The Beers List – definitely not your holiday shopping reminder
The administration of drug therapy in the elderly is a complex undertaking. As a person ages, they undergo physiological changes; changes in body composition, gastrointestinal, liver and/or renal function that can alter both the therapeutic and toxic effects of drugs. Created in 1991, and most recently updated in 2003, the Beers List includes drugs that ‘are either ineffective in the elderly or put seniors at an unnecessarily high risk when safer alternatives are available’ (CBC News, September 2007). The list, compiled by a group of American experts led by Dr. Mark Beers, was created to determine which drugs should be used in nursing homes, since seniors are known to be particularly at risk for adverse side effects, including falls (see blog of November 28, 2008), depression, and even death.
Last year, the Canadian Institute for Health Information reported that the Beers List has resulted in a reduction in use of the listed drugs, as well as a reduction in the number of adverse side effects linked to these prescription medications. It is, however, not all good news across the board. According to CIHI, 25% of seniors are still receiving at least one drug on the Beers List. Further, a 2005 CBC investigation found that in spite of making up only 13% of the population, seniors accounted for over 44% of all deaths reported to Health Canada’s adverse drug reaction database between 1999 and 2003.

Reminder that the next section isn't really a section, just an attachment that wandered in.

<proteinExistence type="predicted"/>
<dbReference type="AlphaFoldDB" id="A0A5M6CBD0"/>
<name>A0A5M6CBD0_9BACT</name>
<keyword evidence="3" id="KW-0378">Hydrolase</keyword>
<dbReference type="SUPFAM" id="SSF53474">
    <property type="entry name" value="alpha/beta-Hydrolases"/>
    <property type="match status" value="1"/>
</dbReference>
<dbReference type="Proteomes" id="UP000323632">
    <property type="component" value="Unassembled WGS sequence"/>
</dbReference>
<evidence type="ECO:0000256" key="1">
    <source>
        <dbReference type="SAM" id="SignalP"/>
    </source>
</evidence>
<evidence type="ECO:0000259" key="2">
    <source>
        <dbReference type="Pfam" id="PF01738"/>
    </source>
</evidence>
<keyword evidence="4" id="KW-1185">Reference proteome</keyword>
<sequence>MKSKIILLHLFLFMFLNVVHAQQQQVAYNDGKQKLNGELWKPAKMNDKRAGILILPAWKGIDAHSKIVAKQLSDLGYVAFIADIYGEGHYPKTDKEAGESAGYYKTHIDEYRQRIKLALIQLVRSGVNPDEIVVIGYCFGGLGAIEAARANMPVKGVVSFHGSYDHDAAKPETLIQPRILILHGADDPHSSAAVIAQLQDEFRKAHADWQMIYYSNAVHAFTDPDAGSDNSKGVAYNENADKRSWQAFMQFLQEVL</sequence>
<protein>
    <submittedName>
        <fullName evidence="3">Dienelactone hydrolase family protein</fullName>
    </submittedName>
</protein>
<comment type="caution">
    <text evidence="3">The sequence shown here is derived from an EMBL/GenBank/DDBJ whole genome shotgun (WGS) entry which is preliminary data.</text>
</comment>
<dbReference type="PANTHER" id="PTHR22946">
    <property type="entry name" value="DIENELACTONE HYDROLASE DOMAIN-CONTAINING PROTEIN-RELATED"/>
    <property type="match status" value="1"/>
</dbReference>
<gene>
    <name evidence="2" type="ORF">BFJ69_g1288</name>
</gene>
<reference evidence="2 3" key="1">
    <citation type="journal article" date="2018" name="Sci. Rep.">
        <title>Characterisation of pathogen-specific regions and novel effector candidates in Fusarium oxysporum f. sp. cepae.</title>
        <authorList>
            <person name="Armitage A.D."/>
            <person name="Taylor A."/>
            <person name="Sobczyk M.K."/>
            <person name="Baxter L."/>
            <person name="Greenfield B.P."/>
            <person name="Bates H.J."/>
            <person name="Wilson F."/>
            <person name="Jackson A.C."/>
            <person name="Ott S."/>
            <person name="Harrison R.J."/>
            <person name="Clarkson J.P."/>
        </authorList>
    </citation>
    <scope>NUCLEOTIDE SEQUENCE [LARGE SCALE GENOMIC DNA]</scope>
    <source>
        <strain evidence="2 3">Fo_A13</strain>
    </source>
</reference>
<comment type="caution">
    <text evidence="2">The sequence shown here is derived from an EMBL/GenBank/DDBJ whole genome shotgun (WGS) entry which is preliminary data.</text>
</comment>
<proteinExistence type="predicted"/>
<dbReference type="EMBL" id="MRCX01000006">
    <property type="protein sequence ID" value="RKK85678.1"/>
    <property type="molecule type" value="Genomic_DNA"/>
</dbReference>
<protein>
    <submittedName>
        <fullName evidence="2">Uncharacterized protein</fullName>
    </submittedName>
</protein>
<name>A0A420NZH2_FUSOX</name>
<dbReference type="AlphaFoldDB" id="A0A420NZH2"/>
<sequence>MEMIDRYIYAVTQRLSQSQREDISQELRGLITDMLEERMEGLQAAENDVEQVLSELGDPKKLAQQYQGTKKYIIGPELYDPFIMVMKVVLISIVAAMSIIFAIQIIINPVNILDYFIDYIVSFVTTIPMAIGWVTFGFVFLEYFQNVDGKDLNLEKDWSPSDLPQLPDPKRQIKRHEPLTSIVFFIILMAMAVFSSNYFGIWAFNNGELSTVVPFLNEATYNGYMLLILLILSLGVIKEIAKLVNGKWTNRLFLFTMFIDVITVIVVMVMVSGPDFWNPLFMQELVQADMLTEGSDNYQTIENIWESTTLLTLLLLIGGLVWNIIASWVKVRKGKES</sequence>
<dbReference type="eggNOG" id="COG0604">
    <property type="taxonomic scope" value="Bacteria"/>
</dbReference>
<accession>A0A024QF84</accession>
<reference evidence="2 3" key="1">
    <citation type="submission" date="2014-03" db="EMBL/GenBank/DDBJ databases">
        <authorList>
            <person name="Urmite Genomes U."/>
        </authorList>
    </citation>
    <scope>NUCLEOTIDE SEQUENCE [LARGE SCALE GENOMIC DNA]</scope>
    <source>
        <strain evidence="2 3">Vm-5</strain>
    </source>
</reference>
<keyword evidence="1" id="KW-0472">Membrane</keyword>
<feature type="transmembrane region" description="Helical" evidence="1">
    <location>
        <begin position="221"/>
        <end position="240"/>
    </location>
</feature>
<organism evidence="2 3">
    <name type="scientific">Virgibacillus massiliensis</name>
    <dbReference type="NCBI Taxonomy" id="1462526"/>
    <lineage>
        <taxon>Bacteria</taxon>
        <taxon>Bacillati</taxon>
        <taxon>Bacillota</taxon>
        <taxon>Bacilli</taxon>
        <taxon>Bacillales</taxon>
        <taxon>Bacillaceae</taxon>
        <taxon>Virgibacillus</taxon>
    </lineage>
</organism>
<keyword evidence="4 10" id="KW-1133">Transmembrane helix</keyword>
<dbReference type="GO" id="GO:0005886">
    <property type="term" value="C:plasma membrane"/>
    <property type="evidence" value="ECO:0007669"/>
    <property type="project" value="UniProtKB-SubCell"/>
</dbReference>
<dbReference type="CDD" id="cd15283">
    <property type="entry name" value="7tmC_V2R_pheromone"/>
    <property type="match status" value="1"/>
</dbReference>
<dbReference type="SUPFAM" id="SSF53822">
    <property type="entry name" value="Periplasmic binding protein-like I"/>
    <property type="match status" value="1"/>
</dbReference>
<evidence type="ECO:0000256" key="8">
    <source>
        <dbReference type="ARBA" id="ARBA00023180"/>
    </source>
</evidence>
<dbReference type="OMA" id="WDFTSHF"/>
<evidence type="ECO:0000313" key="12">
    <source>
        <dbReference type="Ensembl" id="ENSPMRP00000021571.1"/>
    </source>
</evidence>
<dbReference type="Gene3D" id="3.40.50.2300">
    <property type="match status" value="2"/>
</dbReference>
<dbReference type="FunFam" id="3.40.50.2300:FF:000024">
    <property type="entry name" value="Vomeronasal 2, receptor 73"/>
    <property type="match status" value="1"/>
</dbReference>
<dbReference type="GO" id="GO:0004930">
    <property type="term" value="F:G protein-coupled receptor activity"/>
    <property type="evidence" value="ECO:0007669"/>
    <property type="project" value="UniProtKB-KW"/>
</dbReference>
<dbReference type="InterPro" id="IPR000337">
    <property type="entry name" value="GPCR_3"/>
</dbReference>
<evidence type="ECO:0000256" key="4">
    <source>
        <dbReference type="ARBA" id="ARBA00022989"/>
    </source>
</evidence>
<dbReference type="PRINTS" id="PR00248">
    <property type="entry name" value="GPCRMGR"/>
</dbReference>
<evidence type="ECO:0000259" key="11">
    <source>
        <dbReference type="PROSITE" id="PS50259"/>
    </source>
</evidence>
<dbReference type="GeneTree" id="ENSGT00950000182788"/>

With families gathering this month for various holiday celebrations, it may be an appropriate opportunity to suggest a ‘brown bag review’ for mum or dad. Just like the name suggests, a pharmacist or geriatrician can review all of mum’s medications (both prescription and non-prescription, including herbal products) and check for correct dosage, frequency, duplication of drug therapy, discontinued products, and potential interactions. It goes without saying that changes to a drug regimen should only ever take place under the direction of one’s physician.
Note: In 2007, CBC News ‘Canadianized’ the Beers List to reflect only those drugs available here in Canada, and also took the liberty of adding a number of benzodiazepines (medications that are prescribed for the treatment of anxiety and sleep disorders and have been found to increase the likelihood of a fall four-fold) that are available here, but not in the States. Click here to access the modified version.
Stay tuned Thursday for a much lighter-hearted healthcare blog.
Jennifer Hartman, guest blogger